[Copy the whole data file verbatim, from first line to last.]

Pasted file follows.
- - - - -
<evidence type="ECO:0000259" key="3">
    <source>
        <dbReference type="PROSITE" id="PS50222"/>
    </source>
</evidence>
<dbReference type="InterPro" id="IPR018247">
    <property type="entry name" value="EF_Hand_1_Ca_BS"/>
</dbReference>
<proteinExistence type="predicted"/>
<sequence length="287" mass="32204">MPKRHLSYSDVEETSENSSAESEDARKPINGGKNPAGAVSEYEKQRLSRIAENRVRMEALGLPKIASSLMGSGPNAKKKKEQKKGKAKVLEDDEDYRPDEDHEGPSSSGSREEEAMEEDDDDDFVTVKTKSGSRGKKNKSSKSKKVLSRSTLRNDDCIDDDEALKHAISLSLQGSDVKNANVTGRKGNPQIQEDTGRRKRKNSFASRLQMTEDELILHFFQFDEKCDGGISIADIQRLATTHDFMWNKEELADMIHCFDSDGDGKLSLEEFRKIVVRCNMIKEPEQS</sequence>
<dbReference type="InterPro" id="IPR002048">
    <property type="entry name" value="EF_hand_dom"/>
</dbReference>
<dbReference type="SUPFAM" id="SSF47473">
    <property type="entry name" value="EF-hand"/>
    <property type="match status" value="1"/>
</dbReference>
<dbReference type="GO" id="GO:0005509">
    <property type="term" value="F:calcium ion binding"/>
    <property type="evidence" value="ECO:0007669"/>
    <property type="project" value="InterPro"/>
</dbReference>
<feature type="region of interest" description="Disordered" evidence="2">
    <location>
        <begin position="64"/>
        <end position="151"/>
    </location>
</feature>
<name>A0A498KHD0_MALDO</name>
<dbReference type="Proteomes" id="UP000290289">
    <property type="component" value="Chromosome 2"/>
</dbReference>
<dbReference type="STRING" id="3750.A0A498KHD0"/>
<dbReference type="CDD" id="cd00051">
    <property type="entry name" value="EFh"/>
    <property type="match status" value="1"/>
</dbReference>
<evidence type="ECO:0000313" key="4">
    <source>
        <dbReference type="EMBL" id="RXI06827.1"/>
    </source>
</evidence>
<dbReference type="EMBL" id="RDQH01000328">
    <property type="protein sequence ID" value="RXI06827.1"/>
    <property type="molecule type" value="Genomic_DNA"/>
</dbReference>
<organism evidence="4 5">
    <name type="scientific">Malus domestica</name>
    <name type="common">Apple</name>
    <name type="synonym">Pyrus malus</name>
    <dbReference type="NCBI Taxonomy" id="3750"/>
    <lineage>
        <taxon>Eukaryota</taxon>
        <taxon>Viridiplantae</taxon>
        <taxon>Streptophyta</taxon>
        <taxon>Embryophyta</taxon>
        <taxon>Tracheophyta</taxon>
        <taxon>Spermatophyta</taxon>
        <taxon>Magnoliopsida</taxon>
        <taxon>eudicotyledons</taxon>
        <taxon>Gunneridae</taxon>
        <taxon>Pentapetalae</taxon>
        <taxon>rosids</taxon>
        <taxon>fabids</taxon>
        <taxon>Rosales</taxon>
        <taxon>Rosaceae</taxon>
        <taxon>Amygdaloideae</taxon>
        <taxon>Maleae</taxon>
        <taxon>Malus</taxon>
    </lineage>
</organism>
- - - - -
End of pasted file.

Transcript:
<evidence type="ECO:0000259" key="3">
    <source>
        <dbReference type="PROSITE" id="PS50222"/>
    </source>
</evidence>
<dbReference type="InterPro" id="IPR018247">
    <property type="entry name" value="EF_Hand_1_Ca_BS"/>
</dbReference>
<proteinExistence type="predicted"/>
<sequence length="287" mass="32204">MPKRHLSYSDVEETSENSSAESEDARKPINGGKNPAGAVSEYEKQRLSRIAENRVRMEALGLPKIASSLMGSGPNAKKKKEQKKGKAKVLEDDEDYRPDEDHEGPSSSGSREEEAMEEDDDDDFVTVKTKSGSRGKKNKSSKSKKVLSRSTLRNDDCIDDDEALKHAISLSLQGSDVKNANVTGRKGNPQIQEDTGRRKRKNSFASRLQMTEDELILHFFQFDEKCDGGISIADIQRLATTHDFMWNKEELADMIHCFDSDGDGKLSLEEFRKIVVRCNMIKEPEQS</sequence>
<dbReference type="InterPro" id="IPR002048">
    <property type="entry name" value="EF_hand_dom"/>
</dbReference>
<dbReference type="SUPFAM" id="SSF47473">
    <property type="entry name" value="EF-hand"/>
    <property type="match status" value="1"/>
</dbReference>
<dbReference type="GO" id="GO:0005509">
    <property type="term" value="F:calcium ion binding"/>
    <property type="evidence" value="ECO:0007669"/>
    <property type="project" value="InterPro"/>
</dbReference>
<feature type="region of interest" description="Disordered" evidence="2">
    <location>
        <begin position="64"/>
        <end position="151"/>
    </location>
</feature>
<name>A0A498KHD0_MALDO</name>
<dbReference type="Proteomes" id="UP000290289">
    <property type="component" value="Chromosome 2"/>
</dbReference>
<dbReference type="STRING" id="3750.A0A498KHD0"/>
<dbReference type="CDD" id="cd00051">
    <property type="entry name" value="EFh"/>
    <property type="match status" value="1"/>
</dbReference>
<evidence type="ECO:0000313" key="4">
    <source>
        <dbReference type="EMBL" id="RXI06827.1"/>
    </source>
</evidence>
<dbReference type="EMBL" id="RDQH01000328">
    <property type="protein sequence ID" value="RXI06827.1"/>
    <property type="molecule type" value="Genomic_DNA"/>
</dbReference>
<organism evidence="4 5">
    <name type="scientific">Malus domestica</name>
    <name type="common">Apple</name>
    <name type="synonym">Pyrus malus</name>
    <dbReference type="NCBI Taxonomy" id="3750"/>
    <lineage>
        <taxon>Eukaryota</taxon>
        <taxon>Viridiplantae</taxon>
        <taxon>Streptophyta</taxon>
        <taxon>Embryophyta</taxon>
        <taxon>Tracheophyta</taxon>
        <taxon>Spermatophyta</taxon>
        <taxon>Magnoliopsida</taxon>
        <taxon>eudicotyledons</taxon>
        <taxon>Gunneridae</taxon>
        <taxon>Pentapetalae</taxon>
        <taxon>rosids</taxon>
        <taxon>fabids</taxon>
        <taxon>Rosales</taxon>
        <taxon>Rosaceae</taxon>
        <taxon>Amygdaloideae</taxon>
        <taxon>Maleae</taxon>
        <taxon>Malus</taxon>
    </lineage>
</organism>